Standard Named ACL Configuration in Packet Tracer

Access Control Lists (ACLs) are a fundamental part of network security. They serve as a tool to control traffic flow within a network, permitting or denying access based on defined rules.

In Cisco Packet Tracer, ACLs come in two forms: Standard ACLs and Extended ACLs. Standard ACLs are further divided into standard named ACLs and standard numbered ACLs. In this blog post, we’ll delve into Standard Named ACL Configuration.

This is a video demonstration of what we will be covering in this article.

Numbered ACLs: The Other Form of Standard ACLs

Before we dive into standard named ACLs, it’s essential to understand that numbered ACLs are the second form of standard ACLs.

This post is one of our series on ACL configuration. You can check others below;

So, let’s start by creating a network topology that we’ll use for this demonstration.

Network Topology

In our network, we’ll have two routers, each with one subnet. To make things more simple, we connected two PCs to each of the switches attached to the routers.

Standard named ACL network topology

Here are the IP addresses that we used for this demonstration.

DeviceDefault GatewayInterface (Ip address)Interface (Ip address)Subnet Mask
Router 1(R1)__G0/0/1 (192.168.1.1)G0/0/0 (192.168.2.1)255.255.255.0
Router 2(R2)__G0/0/1 (192.168.3.1)G0/0/0 (192.168.2.2)255.255.255.0
PC0192.168.3.1fa/0 (192.168.3.2)__255.255.255.0
PC1192.168.3.1fa/0 (192.168.3.3)__255.255.255.0
PC2192.168.1.1fa/0 (192.168.1.2)__255.255.255.0
PC3192.168.1.1fa/0 (192.168.1.3)__255.255.255.0

To keep things precise, we have configured the network according to the IP address shown in the table above. Also, we have completed the static route configuration so that all the PCs can reach each other. We have shown how to do this on another post; static route configuration.

Standard Named ACL Configuration

Now that we have configured interface IP address and the static router configuration, we can proceed to implement the Standard ACL configuration.

Configuration Objectives:

The objective of this configuration is to:

  1. Configure a Standard Named ACL on Router 1 (R1) to Deny traffic from PC0 (192.168.3.2) to the network(192.168.1.0/24) while permitting all other traffic.
  2. Configure a Standard Named ACL on Router 2 (R2) to deny traffic from PC2 to the network(192.168.3.0/24) while permitting all other traffic.

Configuration Steps:

To achieve the above objective using Standard named ACL, we need to take the following steps;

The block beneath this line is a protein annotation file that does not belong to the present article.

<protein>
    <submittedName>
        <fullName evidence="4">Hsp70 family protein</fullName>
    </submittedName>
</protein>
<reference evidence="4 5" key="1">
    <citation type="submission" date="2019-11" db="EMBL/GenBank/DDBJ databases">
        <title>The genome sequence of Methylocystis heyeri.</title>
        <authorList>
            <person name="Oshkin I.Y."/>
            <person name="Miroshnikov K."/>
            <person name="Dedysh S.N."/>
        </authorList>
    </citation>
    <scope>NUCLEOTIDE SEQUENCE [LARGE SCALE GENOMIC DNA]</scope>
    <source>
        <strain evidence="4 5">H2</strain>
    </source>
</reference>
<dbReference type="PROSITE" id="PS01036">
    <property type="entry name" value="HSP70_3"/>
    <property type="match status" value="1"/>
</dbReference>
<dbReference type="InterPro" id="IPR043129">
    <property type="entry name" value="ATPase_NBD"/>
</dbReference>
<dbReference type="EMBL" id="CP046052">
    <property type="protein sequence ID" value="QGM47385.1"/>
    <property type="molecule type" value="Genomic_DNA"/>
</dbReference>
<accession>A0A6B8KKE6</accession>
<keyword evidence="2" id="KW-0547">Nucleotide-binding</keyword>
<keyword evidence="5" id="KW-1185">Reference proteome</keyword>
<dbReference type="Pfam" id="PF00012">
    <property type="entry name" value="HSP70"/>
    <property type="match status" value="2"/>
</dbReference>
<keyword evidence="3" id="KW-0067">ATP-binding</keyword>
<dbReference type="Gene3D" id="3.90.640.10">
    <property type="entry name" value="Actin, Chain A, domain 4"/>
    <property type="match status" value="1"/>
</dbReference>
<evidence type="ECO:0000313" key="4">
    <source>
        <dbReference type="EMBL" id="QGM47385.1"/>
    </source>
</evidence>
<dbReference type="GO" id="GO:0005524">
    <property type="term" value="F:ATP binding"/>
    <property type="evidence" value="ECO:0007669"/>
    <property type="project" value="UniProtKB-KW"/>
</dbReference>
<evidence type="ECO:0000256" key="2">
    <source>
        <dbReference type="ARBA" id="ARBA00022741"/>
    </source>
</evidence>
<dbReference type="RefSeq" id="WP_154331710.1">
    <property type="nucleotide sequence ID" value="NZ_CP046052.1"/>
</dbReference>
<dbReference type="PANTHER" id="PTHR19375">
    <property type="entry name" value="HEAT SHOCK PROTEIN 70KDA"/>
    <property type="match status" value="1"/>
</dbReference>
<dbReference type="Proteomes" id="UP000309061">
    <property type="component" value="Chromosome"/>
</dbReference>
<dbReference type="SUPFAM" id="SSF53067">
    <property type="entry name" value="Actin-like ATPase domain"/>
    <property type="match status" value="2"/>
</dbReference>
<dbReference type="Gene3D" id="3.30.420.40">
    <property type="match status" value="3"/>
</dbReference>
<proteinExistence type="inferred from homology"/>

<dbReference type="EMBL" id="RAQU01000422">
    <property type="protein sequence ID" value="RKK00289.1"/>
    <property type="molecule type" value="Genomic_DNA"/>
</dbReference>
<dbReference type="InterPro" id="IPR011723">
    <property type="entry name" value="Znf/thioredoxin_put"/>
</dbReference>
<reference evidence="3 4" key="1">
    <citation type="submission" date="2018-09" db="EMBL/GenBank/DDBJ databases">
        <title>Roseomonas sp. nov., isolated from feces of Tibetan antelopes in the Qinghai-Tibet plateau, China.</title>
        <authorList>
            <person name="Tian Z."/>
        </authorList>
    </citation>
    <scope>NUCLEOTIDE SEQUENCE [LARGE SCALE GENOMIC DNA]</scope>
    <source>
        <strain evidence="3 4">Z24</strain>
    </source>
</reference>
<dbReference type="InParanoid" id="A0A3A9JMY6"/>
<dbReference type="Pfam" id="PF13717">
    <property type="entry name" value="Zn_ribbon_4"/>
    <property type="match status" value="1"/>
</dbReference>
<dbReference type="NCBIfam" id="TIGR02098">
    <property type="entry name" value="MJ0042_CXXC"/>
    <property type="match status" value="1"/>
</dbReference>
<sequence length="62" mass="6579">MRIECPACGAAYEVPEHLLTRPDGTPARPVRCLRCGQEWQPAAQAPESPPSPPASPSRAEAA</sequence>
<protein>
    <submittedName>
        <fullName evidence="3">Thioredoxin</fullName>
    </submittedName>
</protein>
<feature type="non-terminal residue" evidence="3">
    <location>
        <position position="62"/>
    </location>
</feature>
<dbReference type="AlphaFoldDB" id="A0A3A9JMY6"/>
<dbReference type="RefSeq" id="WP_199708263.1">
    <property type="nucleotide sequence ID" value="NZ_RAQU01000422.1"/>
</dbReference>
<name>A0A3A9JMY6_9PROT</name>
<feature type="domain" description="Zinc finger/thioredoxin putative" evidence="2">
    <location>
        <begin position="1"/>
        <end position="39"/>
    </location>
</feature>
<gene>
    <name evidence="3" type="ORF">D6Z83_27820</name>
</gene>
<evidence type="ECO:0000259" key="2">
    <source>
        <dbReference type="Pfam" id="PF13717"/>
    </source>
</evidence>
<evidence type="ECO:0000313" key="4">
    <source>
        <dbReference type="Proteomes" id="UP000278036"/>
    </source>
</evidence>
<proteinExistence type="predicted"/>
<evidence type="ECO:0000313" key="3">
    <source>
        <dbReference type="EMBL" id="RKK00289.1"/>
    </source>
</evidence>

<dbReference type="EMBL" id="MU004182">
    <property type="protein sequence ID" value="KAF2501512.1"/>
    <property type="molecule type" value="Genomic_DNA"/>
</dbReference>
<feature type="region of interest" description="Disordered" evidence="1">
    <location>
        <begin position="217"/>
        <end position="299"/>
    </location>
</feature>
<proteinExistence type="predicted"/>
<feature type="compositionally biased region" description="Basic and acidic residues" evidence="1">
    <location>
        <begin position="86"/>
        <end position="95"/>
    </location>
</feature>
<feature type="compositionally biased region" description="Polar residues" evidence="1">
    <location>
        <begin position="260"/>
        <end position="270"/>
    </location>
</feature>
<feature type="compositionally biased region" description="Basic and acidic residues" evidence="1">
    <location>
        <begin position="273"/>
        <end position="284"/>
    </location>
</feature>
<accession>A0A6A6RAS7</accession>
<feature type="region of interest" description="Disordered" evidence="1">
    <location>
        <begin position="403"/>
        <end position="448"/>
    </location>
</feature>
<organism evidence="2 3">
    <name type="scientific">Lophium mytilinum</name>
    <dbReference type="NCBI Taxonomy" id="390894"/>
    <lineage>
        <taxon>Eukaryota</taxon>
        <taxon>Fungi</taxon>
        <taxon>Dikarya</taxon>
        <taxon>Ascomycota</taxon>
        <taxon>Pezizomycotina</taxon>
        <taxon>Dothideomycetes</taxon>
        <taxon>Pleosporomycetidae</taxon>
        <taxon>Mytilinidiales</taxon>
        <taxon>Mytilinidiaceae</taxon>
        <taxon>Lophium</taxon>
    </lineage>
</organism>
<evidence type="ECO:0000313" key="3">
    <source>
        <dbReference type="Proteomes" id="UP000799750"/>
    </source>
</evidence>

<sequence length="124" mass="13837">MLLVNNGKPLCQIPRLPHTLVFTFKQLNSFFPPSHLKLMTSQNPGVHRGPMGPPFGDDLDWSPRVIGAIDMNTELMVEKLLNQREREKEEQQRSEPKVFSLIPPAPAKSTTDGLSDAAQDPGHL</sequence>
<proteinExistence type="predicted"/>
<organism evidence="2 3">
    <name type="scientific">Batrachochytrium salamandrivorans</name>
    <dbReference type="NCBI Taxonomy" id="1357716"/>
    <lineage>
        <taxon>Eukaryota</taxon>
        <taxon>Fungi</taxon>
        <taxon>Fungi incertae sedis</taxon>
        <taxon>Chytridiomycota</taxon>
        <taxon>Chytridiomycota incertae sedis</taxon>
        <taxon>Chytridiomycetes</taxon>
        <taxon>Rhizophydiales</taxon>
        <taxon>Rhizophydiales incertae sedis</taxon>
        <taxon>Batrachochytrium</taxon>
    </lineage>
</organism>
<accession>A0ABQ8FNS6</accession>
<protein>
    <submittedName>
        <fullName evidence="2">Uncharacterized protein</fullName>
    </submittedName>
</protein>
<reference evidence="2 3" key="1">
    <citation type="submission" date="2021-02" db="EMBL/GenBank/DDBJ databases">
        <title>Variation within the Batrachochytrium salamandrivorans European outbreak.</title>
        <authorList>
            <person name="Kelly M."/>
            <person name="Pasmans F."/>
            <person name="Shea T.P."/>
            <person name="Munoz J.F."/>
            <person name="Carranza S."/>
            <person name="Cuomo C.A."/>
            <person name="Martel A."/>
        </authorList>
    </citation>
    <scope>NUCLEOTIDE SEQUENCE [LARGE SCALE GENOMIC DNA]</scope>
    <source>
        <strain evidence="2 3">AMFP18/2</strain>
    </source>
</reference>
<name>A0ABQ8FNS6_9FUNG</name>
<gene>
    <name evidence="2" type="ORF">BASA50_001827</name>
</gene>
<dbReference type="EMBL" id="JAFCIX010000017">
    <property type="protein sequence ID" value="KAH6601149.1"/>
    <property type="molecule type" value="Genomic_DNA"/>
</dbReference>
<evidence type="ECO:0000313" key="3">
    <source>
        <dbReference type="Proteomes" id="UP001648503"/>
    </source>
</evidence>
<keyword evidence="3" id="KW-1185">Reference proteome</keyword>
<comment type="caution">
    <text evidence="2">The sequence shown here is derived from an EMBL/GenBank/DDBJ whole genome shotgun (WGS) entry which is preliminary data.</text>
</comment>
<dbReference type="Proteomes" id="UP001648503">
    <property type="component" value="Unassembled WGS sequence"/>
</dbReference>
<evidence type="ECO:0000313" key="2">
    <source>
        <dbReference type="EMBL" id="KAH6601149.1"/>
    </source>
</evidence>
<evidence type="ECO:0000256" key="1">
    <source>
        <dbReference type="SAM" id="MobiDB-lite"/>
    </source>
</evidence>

ALSO READ:  How to Connect a Multilayer Switch to a Router in Packet Tracer

Step 1: Configure a Standard Named ACL on Router 1 (R1):

R1(config)# ip access-list standard FILTER_ACL
R1(config-std-nacl)#deny 192.168.3.2
R1(config-std-nacl)#permit any

In the abo e ACL configuration:

  • The first line create a standard ACL with the name; FILTER_ACL
  • The second line denies traffic from 192.168.3.2
  • The third line permits all other IP traffic.

Step 2: Apply the ACL to the Interface on Router 1 (R1):

R1(config-std-nacl)#int g0/0/1
R1(config-if)#ip access-group FILTER_ACL out
R1(config-if)#do write

This configuration applies the ACL to the traffic going out of the interface (G0/0/1)

Step 3: Configure the Standard Named ACL on Router 2 (R2):

R2(config)#ip access-list standard FILTER_ACL2
R2(config-std-nacl)#deny 192.168.1.2 
R2(config-std-nacl)#permit any
R2(config-std-nacl)#int g0/0/1
R2(config-if)#ip access-group FILTER_ACL2 out
R2(config-if)#do write

In the abo e ACL configuration:

  • The first line creates a standard ACL with the name; FILTER_ACL2
  • The second line denies all form of traffic
  • The third line enters the interface; g0/0/1.
  • Fourth Line applies the rules to an interface.

Step 4: Test the configuration

To test the ACL configuration that we have implemented, I pinged from PC0 and PC1 to each of PC2 and PC3, and the pings from PC1 succeeded while the pings from PC0 failed. This shows that we have achieved our first objective.

an image showing ping from pc1 to pc 3

Also, I pinged from PC2 and PC3 to the two hosts on the network, 92.168.3.0/24, and all the pings failed. This shows that we have achieved our second objective.

ALSO READ:  TCP Communication: How to Send TCP Traffic in Packet Tracer

an image showing ping from pc2 to pc0

Related Posts;

  1. Standard Numbered ACL Configuration in Packet Tracer
  2. Extended Numbered ACL Configuration in Packet Tracer
  3. Extended Named ACL Configuration in Packet Tracer

 

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